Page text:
Trim Fat and Cut Costs
With the price of commodities rising dramatically, it is important to find innovative ways to reduce costs. As an independent operator, here are some things you can do to trim fat and cuts costs – without alienating your customers
Here are 12 things you can do to trim fat and cut costs — without alienating your customers.
Meet regularly with suppliers and manufacturers’ reps, get to know them and let them inform you about specials and deals.
Make sure they understand what you are trying to achieve in your cost-reduction strategies. You will be surprised at how helpful they can be with suggestions and ideas. They have great insights into industry trends.
The most effective way to reduce costs is to eliminate waste.
Try to find a use for everything. Make your own stocks for soups and sauces by using meat and vegetable trimmings. Consider doing some of your own meat cutting in-house. You will not only save on the more expensive pre-cut and portioned proteins, but you will have some trimmings to use for specials and stocks.
When planning your food-preparation schedule for each shift and prep to the numbers.
If you are expecting 100 covers, prep for exactly 100 covers, avoiding waste because of excess production. Make lists, be vigilant, and you will be rewarded with reduced costs.
Do regular inventories — weekly at a minimum and daily if possible.
Knowing what you have in stock will decrease the chances of overstocking and help you reduce waste.
Control your inventory.
You should be turning over your inventory at least five times a month. For example, if your purchases add up to $100K per month, your total inventory should not exceed $20K at any time. If you are getting weekly deliveries, consider twice-weekly and if you are getting twice-weekly, consider daily deliveries to avoid over-purchasing and over-production. Cut back on alcohol inventories as well, since these can be costly to maintain.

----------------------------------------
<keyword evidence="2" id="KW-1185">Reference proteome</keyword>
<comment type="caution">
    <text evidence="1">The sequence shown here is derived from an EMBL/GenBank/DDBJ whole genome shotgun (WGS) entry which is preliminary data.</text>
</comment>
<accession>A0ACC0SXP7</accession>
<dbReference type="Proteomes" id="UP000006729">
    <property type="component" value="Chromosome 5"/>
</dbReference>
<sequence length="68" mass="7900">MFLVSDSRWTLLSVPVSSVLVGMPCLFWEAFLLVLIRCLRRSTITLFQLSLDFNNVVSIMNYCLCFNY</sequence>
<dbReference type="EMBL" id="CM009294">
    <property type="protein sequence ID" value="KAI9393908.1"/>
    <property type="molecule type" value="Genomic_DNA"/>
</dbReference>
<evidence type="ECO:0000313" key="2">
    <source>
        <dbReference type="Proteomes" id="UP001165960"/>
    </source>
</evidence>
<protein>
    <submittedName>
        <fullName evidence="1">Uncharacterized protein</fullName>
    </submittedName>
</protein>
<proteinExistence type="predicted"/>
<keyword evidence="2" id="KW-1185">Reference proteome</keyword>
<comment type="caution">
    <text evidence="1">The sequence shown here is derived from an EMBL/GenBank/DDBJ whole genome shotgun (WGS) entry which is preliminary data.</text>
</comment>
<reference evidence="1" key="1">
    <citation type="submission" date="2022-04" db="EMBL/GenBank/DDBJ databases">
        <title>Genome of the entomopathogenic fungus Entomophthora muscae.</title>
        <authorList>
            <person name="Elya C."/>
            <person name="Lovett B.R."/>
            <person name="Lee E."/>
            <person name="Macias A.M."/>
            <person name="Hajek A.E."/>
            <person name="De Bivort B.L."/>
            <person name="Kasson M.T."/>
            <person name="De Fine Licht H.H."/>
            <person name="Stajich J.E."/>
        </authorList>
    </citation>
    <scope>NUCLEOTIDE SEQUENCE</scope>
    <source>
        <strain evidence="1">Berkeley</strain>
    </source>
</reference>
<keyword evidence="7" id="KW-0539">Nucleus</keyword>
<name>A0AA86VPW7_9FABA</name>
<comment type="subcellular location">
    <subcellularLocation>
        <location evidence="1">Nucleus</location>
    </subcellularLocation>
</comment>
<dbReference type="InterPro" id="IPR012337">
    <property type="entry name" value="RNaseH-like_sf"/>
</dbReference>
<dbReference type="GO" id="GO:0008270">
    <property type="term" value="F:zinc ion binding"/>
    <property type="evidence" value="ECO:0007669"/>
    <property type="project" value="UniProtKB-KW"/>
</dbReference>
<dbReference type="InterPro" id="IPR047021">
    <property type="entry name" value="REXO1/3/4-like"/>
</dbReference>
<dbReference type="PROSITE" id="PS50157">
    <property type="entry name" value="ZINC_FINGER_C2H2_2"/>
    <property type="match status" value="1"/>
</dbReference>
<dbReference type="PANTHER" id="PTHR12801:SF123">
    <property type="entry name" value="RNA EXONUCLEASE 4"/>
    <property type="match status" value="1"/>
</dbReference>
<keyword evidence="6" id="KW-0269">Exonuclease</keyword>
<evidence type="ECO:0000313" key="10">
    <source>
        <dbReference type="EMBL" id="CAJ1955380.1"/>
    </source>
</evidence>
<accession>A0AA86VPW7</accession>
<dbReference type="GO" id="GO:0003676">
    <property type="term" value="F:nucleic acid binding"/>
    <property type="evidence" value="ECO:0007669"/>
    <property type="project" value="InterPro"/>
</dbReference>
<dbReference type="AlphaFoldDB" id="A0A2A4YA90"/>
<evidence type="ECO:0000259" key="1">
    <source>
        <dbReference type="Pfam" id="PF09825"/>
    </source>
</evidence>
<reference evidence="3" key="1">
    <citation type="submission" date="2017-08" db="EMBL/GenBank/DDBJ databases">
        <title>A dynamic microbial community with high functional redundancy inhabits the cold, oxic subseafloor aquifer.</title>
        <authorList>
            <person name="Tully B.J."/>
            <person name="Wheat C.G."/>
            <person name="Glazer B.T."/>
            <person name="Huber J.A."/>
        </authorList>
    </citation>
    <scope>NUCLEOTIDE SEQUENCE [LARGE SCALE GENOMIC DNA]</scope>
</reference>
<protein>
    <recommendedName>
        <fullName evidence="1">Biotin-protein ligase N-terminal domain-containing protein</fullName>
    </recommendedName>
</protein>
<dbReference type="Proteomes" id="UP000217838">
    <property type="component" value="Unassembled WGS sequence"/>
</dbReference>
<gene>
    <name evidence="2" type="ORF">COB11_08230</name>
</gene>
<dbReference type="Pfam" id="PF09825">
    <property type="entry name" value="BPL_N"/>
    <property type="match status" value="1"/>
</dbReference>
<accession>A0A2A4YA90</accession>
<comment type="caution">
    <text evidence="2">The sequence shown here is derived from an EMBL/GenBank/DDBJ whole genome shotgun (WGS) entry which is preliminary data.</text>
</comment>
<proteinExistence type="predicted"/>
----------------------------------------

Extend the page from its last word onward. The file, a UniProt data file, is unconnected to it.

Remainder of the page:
Review your standard recipes and make any necessary adjustments to maintain your desired cost of goods sold.
(If you don’t have standard recipes, now would be an ideal time to implement them). Evaluate your menu frequently to gauge its profitability. Make sure your staff is strictly adhering to the recipes — measure everything. An ounce here and an ounce there can affect your costs by 3 to 5% over the long run.
Keep storerooms locked and only allow access to authorized staff.
Knowing that they will have to search out a manager to get more will motivate employees to be more diligent in their use of products.
Make sure you are getting what you pay for.
Check deliveries carefully for quantity, quality and price. Watch out for “price creep” on high-volume items. Make sure your suppliers know that you will be checking with a fine-toothed comb. If they are aware of your standards, they will be less likely to send inferior products or change pricing without notice.
If you find that your staff is regularly working more than 40 hours per week, hire more staff. Every hour paid at overtime rates may add up to between $150 and $200 per month to your labor costs.
Open your books to the staff.
Share with them your food costs. Your employees will gladly tell you where they think you could cut costs without affecting customer satisfaction.
Credit-card charges can run up to 4 or 5% of credit-card receipts.
Many restaurant and merchant associations have negotiated better rates for their members. Do some research and see if you can do better than the posted rates. A 1% reduction in credit-card costs can add up to 0.5% to your bottom line.
Laundry linen and uniform costs can be very expensive if you use an outside service.
Consider purchasing a small washer and dryer unit and doing some or all of your laundry in-house.